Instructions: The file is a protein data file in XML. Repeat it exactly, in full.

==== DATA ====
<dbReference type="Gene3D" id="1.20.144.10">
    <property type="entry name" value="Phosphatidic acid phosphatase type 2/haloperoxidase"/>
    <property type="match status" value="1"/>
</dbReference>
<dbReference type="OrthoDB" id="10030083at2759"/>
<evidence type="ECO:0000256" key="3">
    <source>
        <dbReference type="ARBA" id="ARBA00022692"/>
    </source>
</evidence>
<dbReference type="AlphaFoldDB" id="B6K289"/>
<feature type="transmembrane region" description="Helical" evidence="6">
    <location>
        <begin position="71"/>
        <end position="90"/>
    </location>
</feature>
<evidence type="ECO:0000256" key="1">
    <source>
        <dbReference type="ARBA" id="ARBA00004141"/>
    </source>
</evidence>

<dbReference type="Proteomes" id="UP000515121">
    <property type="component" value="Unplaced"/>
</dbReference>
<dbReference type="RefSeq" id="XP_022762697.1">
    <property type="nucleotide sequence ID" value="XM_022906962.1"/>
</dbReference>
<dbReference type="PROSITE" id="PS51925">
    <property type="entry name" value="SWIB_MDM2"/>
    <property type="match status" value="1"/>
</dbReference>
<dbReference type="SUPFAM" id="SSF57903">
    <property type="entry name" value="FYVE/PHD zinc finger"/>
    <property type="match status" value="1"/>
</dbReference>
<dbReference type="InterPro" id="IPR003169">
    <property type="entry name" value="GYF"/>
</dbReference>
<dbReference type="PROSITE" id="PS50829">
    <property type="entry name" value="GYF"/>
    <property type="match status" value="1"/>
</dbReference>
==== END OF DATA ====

<dbReference type="Gene3D" id="1.20.144.10">
    <property type="entry name" value="Phosphatidic acid phosphatase type 2/haloperoxidase"/>
    <property type="match status" value="1"/>
</dbReference>
<dbReference type="OrthoDB" id="10030083at2759"/>
<evidence type="ECO:0000256" key="3">
    <source>
        <dbReference type="ARBA" id="ARBA00022692"/>
    </source>
</evidence>
<dbReference type="AlphaFoldDB" id="B6K289"/>
<feature type="transmembrane region" description="Helical" evidence="6">
    <location>
        <begin position="71"/>
        <end position="90"/>
    </location>
</feature>
<evidence type="ECO:0000256" key="1">
    <source>
        <dbReference type="ARBA" id="ARBA00004141"/>
    </source>
</evidence>

<dbReference type="Proteomes" id="UP000515121">
    <property type="component" value="Unplaced"/>
</dbReference>
<dbReference type="RefSeq" id="XP_022762697.1">
    <property type="nucleotide sequence ID" value="XM_022906962.1"/>
</dbReference>
<dbReference type="PROSITE" id="PS51925">
    <property type="entry name" value="SWIB_MDM2"/>
    <property type="match status" value="1"/>
</dbReference>
<dbReference type="SUPFAM" id="SSF57903">
    <property type="entry name" value="FYVE/PHD zinc finger"/>
    <property type="match status" value="1"/>
</dbReference>
<dbReference type="InterPro" id="IPR003169">
    <property type="entry name" value="GYF"/>
</dbReference>
<dbReference type="PROSITE" id="PS50829">
    <property type="entry name" value="GYF"/>
    <property type="match status" value="1"/>
</dbReference>